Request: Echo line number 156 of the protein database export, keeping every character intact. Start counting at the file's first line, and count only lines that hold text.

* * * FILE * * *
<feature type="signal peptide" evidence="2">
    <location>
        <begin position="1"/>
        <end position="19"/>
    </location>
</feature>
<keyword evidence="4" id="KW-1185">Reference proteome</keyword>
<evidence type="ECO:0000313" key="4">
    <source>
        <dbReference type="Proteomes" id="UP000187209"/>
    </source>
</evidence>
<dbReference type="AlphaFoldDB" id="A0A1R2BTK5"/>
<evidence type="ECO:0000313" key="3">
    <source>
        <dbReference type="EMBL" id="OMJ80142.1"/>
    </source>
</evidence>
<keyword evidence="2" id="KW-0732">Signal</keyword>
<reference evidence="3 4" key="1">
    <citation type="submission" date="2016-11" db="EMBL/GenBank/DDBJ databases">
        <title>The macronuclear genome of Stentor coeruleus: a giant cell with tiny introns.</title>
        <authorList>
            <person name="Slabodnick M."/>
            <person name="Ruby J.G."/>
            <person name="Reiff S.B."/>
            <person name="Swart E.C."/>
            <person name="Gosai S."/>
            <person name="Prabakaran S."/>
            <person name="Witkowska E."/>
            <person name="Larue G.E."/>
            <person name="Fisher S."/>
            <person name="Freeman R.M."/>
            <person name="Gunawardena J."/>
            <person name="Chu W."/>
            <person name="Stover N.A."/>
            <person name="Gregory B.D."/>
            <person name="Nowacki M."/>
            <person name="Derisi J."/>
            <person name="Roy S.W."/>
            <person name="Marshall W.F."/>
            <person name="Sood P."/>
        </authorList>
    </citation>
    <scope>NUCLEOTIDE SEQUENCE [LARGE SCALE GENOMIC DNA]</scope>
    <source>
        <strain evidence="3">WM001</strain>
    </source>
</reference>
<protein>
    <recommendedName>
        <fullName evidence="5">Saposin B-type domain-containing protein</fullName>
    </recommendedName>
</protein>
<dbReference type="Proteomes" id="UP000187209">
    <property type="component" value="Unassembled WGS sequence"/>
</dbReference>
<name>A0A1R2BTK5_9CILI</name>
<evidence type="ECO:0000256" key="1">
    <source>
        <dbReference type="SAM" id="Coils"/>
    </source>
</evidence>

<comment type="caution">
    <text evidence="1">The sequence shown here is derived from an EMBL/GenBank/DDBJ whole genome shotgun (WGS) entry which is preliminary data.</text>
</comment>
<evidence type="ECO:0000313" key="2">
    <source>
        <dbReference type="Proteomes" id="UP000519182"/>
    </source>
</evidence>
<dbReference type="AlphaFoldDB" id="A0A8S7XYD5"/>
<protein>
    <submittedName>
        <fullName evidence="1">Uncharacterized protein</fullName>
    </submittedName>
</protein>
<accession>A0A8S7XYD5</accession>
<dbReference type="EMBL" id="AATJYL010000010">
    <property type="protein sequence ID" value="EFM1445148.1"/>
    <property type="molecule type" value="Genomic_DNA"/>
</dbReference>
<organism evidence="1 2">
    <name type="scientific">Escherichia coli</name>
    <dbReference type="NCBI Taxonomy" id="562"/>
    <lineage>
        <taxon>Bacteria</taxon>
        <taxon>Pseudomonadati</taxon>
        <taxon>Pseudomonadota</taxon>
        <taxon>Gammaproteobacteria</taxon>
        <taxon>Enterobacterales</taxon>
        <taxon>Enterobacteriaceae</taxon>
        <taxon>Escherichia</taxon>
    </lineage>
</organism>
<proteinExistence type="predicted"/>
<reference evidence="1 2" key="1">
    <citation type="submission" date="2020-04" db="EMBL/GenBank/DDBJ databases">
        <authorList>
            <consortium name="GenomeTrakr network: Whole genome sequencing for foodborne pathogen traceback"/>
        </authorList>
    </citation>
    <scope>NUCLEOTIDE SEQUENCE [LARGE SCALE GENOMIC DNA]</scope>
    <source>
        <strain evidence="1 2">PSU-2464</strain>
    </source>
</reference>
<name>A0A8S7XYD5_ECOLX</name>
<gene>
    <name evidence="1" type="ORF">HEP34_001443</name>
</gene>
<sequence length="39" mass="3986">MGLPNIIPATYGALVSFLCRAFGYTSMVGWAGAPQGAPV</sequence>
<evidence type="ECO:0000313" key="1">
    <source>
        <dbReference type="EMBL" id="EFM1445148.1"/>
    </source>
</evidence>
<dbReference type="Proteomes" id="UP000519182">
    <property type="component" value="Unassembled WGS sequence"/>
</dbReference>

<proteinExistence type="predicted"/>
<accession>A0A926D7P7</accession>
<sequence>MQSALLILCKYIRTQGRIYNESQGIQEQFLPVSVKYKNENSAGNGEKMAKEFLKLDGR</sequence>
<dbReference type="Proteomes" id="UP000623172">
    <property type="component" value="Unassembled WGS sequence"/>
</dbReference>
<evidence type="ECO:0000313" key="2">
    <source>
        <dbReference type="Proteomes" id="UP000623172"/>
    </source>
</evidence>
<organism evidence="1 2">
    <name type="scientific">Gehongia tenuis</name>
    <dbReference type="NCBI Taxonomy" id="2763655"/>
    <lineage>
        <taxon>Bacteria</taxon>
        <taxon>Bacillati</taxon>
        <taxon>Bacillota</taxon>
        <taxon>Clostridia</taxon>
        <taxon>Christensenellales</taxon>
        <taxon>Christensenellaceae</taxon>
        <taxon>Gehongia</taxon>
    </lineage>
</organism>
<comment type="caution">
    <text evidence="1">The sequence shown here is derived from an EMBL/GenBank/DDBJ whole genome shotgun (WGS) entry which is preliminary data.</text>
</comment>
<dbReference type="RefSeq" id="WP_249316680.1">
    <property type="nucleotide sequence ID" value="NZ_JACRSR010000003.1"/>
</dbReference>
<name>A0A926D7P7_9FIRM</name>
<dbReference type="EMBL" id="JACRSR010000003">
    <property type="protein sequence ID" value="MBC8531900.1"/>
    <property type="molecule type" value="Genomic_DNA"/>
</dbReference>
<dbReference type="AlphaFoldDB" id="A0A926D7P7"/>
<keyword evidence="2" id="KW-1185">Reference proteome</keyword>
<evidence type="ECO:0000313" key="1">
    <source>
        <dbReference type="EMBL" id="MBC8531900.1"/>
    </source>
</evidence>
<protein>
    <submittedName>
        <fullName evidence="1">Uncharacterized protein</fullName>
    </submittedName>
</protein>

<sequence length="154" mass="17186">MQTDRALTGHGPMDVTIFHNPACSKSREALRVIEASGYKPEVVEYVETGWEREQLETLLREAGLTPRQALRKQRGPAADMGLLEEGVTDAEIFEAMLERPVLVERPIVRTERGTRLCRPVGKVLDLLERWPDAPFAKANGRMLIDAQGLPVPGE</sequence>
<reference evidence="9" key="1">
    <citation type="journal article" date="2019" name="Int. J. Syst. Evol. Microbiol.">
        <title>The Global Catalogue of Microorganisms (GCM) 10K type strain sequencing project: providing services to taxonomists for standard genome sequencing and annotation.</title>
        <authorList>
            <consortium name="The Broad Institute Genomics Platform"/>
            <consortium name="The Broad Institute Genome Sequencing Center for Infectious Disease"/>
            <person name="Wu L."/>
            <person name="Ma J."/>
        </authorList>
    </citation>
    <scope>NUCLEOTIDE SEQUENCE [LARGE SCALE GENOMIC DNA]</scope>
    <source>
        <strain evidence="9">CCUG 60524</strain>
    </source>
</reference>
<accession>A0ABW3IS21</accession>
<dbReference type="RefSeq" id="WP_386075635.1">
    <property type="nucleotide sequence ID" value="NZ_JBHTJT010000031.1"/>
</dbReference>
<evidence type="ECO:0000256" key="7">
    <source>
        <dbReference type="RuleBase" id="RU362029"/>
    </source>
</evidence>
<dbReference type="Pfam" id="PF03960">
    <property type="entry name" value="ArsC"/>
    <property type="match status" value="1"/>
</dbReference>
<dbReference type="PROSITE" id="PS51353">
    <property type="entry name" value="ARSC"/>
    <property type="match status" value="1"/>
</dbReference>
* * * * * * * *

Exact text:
<dbReference type="AlphaFoldDB" id="A0A926D7P7"/>